b. Breach of Implied Warranty of Merchantability (Count 14, part 1)[16]

" The UCC's concept of a 'defective' product requires an inquiry only into whether the product in question was 'fit for the ordinary purposes for which such goods are used.' The latter inquiry focuses on the expectations for the performance of the product when used in the customary, usual and reasonably foreseeable manners." Denny v. Ford Motor Co., 87 N.Y.2d 248, 662 N.E.2d 730, 736, 639 N.Y.S.2d 250 (N.Y. 1995). " A warranty of fitness for ordinary purposes 'does not mean that the product will fulfill [a] buyer's every expectation.' Rather, it has been observed, such a warranty 'provides for a minimal level of quality.'" Id. at 736 n.4 (citations omitted). Given these principles, " [u]nder New York law, '[a] breach of implied warranty claim requires proof of the following three elements: (1) that the product was defectively designed or manufactured; (2) that the defect existed when the manufacturer delivered it to the purchaser or user; and (3) that the defect is the proximate cause of the accident.'" Simon v. Smith & Nephew, Inc., 990 F.Supp.2d 395, 407 (S.D.N.Y. 2013) reconsideration denied, 18 F.Supp.3d 423, 2014 WL 1257780 (S.D.N.Y. 2014) (citation omitted).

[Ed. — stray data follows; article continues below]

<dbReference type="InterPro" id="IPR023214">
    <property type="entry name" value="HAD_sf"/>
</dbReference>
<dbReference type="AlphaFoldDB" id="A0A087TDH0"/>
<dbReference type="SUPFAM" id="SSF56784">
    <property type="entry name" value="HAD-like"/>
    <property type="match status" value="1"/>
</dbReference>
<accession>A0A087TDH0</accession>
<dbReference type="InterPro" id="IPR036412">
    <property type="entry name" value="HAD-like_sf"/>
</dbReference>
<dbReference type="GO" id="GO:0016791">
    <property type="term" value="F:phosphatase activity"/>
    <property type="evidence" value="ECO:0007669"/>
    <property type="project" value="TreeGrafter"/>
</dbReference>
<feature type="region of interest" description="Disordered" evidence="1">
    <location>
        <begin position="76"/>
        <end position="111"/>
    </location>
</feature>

Defendants argue that Plaintiffs have not adequately alleged that the no!no! Hair removal device, as sold, was unfit for its ordinary purpose, which they frame as

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hair removal. Plaintiffs respond that they have adequately alleged that the device was unfit for its ordinary purpose because that purpose was, they argue, the permanent hair removal that they allege was touted in Radiancy's marketing campaign. Plaintiffs also respond there is an issue of material fact as to whether Plaintiffs were, in fact, using the device in a " customary, usual and reasonably foreseeable manner." Denny, 662 N.E.2d at 736. Defendants reply, in turn, that the question at this stage is not whether there is a factual issue as to whether Plaintiffs were using the device for its ordinary purpose, but rather whether Plaintiffs' pleadings are adequate.